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9th October 2013, 3:39pm
Documentary set for NHS roll-out is shortlisted for prestigious film award
Barnie Choudhury A hard-hitting documentary by filmmakers from the University of Lincoln which depicts the difficulties faced by Gypsy and Traveller communities has been nominated for a Royal Television Society Award, and is set to be rolled out as part of a pioneering NHS training scheme.

From Cradle to Grave is a documentary film highlighting the range of problems encountered by Travellers and Gypsies when looking to receive treatment from the National Health Service.

The film, which was created by Sensei Creative Productions, the media production company of Barnie Choudhury, Principal Lecturer in the University of Lincoln’s School of Journalism, has been shortlisted for The Diversity Award at the Royal Television Society Midlands Awards.

As well as receiving recognition from leading lights of the film industry, From Cradle to Grave has been acknowledged by the NHS as a valuable tool for raising awareness among staff about the sensitivities of working with these minority communities. It will now be rolled out as part of a training scheme for staff and carers across the UK.

The film was commissioned by Kate Davies OBE, NHS Executive Lead for Prison and Offender Health and Executive Lead for Equalities in Derbyshire and Nottinghamshire.

Kate said: "This is an excellent film and it will help to improve the understanding of Traveller and Gypsy communities. It will help in so many ways, including screening, immunisation and, in particular, the MMR programmes. I'm delighted that NHS Nottingham was able to commission and support the making of From Cradle to Grave."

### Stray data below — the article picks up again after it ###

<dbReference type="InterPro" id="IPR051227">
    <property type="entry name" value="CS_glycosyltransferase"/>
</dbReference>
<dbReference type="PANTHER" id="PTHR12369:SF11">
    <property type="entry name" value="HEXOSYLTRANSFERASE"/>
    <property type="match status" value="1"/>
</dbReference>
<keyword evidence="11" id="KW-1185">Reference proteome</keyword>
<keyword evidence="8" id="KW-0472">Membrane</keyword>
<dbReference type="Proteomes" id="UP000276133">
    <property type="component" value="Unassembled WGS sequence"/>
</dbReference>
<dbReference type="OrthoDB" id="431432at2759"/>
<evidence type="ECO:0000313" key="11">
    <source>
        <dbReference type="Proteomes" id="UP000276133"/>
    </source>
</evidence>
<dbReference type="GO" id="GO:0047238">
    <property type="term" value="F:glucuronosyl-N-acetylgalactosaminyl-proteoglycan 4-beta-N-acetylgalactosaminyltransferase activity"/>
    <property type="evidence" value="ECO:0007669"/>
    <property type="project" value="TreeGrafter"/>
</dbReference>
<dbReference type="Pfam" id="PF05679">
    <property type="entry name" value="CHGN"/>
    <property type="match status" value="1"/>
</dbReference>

Barnie created the documentary alongside two award-winning alumni from the University of Lincoln’s School of Journalism, Josh Jackson and Oliver Perkins. Between them, Josh and Oliver are previous winners of a collection of national media accolades, collecting titles in the MIND Media Awards, BJTC Awards and BBC Connect & Create awards. Together, the trio gained access to local Traveller communities to document their lives.

Barnie said: "From Cradle to Grave pulls no punches. It took months of winning the trust of these communities before we could film. It was important that they trusted us, supported the idea and liked the end result. The entire project was a real partnership, from the NHS commissioning a project that highlights potential faults, to those who allowed us to film them, and the way our team worked together.

“It was a pleasure to work alongside Josh and Oliver. One thing that we are passionate about at the Lincoln School of Journalism is making sure we spot real talent and develop it, while also guiding and mentoring our students by hiring them for professional work once they graduate. Asking Josh and Oli to help me make such a sensitive film really was a no-brainer. After all, they are both award-winning journalists.

“We are all delighted to be nominated for the RTS Midlands Awards. I know that the standard of nominees this year is particularly high, so it is surreal to think this film was judged by my peers and thought worthy of recognition."

The winners of the RTS Midlands Awards will be announced at a ceremony on Thursday 17th October 2013, hosted by BBC journalist Nina Nannar at the Albany Suite, Holiday Inn Birmingham.

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